Proposed Carmel film and music festival could lose city backing

The organizers behind Carmel’s proposed film and music festival might have to come up with an additional $825,000 without the help of the City Council in order to debut the event next May.

Council members questioned Wednesday night whether it would be appropriate for the city to continue spending money on next year’s proposed festival when there is still so much uncertainty about the event’s budget, the spread of the coronavirus and future tax revenue. Several council members said, despite their support for the arts, it’s just “bad timing.”

“I feel like we’ve got bigger priorities to focus on,” council member Sue Finkam said. “I don’t want another dime spent on this.”

Carmel Community Relations and Economic Development Director Nancy Heck and Mayor Jim Brainard originally requested $425,000 from the city’s 2019 budget for a festival bringing symphony performances and film premieres to Carmel City Center, but councilors only approved $50,000 in October to start exploring the idea.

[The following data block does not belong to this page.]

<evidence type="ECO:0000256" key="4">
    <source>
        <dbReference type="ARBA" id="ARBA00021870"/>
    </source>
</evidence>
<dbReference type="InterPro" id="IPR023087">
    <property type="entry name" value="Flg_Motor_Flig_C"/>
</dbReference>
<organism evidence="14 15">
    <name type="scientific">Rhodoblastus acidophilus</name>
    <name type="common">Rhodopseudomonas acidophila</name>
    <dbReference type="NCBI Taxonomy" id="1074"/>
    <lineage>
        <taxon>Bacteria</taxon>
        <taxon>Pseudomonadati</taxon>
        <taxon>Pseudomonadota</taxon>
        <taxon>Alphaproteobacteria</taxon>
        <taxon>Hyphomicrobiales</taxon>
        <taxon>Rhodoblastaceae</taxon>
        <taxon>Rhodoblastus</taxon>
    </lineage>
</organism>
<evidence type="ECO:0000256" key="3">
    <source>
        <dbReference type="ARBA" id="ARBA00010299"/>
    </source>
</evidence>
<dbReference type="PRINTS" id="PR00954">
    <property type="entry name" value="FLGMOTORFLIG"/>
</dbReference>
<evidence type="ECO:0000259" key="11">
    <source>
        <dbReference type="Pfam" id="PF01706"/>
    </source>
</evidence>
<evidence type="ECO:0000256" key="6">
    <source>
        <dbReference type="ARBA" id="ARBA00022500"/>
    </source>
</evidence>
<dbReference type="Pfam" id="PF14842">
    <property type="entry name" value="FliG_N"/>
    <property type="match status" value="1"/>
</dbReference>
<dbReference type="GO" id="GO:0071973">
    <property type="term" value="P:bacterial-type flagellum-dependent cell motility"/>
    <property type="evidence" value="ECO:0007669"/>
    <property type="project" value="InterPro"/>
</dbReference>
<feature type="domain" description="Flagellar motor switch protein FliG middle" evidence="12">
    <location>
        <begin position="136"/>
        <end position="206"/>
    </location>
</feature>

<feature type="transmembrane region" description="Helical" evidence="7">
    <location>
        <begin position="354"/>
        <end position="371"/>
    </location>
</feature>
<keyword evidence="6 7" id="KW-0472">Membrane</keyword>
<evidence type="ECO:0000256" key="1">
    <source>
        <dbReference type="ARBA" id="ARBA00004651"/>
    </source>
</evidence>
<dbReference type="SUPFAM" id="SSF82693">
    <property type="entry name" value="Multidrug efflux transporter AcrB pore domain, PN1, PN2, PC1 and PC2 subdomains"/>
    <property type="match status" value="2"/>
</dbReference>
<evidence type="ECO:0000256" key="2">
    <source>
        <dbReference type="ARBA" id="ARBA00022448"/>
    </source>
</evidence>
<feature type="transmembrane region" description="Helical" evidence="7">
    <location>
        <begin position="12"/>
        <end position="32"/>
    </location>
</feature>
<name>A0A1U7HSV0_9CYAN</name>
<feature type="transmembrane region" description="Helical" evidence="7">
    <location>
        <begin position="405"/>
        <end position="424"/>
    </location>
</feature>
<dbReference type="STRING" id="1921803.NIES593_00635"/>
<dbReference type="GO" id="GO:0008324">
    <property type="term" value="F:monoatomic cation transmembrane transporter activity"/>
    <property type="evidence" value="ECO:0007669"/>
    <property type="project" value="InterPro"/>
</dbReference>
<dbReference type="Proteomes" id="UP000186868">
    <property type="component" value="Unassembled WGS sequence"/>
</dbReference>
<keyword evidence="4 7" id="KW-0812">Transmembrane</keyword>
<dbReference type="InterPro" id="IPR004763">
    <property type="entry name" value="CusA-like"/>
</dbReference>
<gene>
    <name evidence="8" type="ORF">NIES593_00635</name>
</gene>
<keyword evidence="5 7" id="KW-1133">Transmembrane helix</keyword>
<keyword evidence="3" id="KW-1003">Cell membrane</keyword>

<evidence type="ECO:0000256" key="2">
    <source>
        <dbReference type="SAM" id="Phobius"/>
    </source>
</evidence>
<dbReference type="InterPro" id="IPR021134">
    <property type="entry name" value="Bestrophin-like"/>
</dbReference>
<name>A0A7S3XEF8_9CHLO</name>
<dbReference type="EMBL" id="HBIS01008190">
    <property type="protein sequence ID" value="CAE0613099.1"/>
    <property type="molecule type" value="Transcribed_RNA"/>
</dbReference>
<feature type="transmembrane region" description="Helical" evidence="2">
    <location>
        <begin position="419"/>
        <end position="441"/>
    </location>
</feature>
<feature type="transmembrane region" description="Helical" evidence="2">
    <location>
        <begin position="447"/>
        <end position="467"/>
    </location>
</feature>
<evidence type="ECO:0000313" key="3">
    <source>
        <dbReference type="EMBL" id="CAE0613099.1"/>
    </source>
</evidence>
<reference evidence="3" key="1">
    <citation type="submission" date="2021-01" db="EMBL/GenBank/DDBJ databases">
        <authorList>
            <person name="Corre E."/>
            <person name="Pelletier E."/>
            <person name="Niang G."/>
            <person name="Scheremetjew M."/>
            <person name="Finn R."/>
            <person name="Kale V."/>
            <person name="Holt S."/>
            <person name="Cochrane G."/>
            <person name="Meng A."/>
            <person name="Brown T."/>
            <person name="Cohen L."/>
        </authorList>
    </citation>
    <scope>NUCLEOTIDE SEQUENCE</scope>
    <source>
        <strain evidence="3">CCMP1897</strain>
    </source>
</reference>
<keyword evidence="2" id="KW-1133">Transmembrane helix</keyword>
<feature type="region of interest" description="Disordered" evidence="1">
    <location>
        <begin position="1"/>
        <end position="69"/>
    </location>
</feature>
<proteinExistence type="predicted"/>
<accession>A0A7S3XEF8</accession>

Since then, festival organizers have hired former Carmel Downtown City Center Development Corp. board member Mary Buckler and Carmel Symphony Orchestra music director Jana Hymes to lead the event.

Heck said the festival’s not-for-profit has formed a board and approved a draft budget for the event to run May 14-23, but Heck had technical difficulties and was unable to share them at Wednesday’s meeting. Council President Laura Campbell said she was disappointed to see—after repeated requests—Heck had not included that information in the evening’s packet of materials.